Hi guys, for one of my simple projects I'm doing to ease me into DirectX programming, I'm doing a remake of the old Amiga game Outfall - I don't know if any of you ever encountered that.
I believe it was based on Columns, but basically the idea is, sets of 3 coloured balls drop from the top of the screen, and you have to make chains of 4 or more with them. You can rotate them in any direction 90 degrees at a time, much like you could with Tetris blocks. A successful chain drops rocks into the other players area, and eventually they can't play any more - again, like Tetris.
Basically what I'm looking for, and it's got me slightly stumped as to how to implement it, is a search algorithm I can use to detect the chains of blocks.
What I've come up with so far is this:
1.Step through array of blocks, one row at a time. Probably from the bottom-up.
1.a.Scan for a neighbouring block of the same colour. If no match is found, make a note of that and continue to the next neighbour. If a match IS found, make a note of it, and move to that block to begin the search again. Obviously you'd also make a note of which direction you came from, to avoid an infinite loop where you're moving back and forth from one block to another.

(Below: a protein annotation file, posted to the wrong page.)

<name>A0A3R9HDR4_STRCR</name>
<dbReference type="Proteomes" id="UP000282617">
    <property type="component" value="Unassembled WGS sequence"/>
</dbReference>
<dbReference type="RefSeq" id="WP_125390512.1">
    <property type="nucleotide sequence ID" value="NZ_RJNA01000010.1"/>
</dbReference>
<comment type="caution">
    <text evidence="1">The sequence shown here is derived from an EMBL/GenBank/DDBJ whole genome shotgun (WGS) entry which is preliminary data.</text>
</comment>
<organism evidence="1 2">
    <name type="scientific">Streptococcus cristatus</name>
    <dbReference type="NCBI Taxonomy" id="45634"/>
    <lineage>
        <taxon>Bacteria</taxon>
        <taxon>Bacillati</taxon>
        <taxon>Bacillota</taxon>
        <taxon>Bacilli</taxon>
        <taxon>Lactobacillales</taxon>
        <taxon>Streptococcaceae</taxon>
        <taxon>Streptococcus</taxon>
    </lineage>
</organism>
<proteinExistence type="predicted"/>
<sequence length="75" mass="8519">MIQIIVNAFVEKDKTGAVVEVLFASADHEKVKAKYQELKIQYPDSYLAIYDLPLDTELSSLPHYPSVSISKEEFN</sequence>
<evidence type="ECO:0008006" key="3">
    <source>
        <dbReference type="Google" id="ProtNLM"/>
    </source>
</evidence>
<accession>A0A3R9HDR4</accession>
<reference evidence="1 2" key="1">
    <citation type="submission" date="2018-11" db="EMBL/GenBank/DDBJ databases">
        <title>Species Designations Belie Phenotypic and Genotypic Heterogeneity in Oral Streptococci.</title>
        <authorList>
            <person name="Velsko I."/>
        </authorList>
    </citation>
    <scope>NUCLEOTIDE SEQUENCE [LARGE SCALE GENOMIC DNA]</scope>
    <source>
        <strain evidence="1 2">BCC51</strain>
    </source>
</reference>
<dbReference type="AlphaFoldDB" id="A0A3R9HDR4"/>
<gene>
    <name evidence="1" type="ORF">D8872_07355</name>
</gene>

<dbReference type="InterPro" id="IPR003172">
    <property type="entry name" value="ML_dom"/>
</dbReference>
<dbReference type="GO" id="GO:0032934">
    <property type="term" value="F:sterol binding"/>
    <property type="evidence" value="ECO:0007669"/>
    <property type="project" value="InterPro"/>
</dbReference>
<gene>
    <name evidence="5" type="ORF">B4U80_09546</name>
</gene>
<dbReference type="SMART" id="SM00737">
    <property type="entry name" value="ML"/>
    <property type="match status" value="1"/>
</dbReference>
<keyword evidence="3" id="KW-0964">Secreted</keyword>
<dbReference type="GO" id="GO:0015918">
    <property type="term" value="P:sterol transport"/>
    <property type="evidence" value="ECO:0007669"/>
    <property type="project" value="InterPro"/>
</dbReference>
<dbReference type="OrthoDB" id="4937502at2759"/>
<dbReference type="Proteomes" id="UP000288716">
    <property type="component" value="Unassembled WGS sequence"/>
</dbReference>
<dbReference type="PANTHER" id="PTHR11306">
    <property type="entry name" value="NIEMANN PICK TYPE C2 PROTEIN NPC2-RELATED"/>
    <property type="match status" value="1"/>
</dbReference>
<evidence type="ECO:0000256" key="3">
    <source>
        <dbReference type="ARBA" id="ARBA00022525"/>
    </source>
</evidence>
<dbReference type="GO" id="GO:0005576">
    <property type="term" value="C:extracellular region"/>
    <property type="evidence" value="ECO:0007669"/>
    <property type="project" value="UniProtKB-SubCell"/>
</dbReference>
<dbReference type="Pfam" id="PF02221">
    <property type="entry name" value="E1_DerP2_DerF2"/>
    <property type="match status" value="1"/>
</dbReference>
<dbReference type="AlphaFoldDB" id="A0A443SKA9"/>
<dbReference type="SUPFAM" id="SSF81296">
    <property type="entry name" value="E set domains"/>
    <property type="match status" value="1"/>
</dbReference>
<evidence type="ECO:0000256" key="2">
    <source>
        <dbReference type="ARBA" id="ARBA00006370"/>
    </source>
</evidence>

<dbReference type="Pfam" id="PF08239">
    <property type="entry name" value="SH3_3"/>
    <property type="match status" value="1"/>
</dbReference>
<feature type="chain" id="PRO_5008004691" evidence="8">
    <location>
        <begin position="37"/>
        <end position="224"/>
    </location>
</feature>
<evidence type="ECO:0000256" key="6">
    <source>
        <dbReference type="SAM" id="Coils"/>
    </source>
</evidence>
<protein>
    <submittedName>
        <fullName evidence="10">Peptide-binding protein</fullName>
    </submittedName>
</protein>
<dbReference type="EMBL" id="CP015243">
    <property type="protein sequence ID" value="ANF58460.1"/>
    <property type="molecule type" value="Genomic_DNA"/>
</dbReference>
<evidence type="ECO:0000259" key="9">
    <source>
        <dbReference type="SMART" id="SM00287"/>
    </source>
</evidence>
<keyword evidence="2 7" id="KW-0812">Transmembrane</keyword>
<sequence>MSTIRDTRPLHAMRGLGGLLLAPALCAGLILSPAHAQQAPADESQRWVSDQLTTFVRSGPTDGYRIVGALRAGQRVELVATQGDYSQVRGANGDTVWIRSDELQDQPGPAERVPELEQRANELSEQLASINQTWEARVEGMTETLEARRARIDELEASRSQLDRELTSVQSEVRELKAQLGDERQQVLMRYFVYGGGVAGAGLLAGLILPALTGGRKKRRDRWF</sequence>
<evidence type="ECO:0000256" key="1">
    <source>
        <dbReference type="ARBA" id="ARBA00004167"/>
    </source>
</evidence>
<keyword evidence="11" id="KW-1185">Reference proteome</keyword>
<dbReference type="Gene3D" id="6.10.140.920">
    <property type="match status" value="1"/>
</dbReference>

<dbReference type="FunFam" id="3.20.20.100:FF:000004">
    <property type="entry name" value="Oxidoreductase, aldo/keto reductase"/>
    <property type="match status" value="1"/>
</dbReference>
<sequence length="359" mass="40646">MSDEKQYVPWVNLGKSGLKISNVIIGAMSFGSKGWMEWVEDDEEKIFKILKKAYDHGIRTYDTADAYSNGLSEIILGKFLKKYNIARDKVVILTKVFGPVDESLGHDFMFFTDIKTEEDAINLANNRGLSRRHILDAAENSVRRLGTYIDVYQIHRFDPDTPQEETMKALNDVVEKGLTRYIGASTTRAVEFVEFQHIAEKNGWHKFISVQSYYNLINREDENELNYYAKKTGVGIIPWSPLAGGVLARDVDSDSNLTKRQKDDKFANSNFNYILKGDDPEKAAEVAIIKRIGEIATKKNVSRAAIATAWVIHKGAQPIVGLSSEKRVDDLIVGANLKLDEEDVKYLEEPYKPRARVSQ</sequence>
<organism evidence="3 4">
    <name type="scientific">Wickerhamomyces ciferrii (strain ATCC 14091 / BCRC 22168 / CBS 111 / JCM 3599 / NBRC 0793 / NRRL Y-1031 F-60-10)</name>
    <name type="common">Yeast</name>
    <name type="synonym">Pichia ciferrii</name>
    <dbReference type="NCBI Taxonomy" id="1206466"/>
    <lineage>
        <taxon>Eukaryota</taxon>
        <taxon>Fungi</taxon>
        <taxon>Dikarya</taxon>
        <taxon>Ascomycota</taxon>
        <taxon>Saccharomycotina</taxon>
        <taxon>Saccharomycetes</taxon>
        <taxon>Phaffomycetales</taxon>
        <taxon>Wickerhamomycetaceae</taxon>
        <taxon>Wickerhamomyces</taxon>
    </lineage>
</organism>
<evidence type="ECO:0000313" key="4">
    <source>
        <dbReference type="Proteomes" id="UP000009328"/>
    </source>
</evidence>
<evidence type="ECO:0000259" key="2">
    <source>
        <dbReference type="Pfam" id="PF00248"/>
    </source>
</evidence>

1.b.If a neighbour is found, add the two blocks positions to an array (or list) which is keeping track of chains.
2.When every block has been scanned through, check the list of chains and remove any chains of less than 4 blocks. This will leave us with a list of the blocks that need to be deleted.
3.Delete the blocks relating to those chains, add the points to the players score, and increase the number of rocks to be dropped on the other player.
4.The next step is to check for combos. At this point, all the blocks in chains have been deleted, so there's gaps in the play area. We need to close those gaps by dropping the blocks above them down, so we do that. Then we scan through the array again and check for chains. If none are found, we're done. If we find any, we need to destroy the blocks again, apply gravity again, and keep going until we don't find any more.
5.Then we pass control back to the player - basically all this should have happened in a matter of milliseconds anyway, aside from the animating effects.
I was hoping you guys could help me come up with a better algorithm than that. I'd be the first to admit that it's not my strong point, and I'm sure there's a more efficient way to do it. Any suggestions?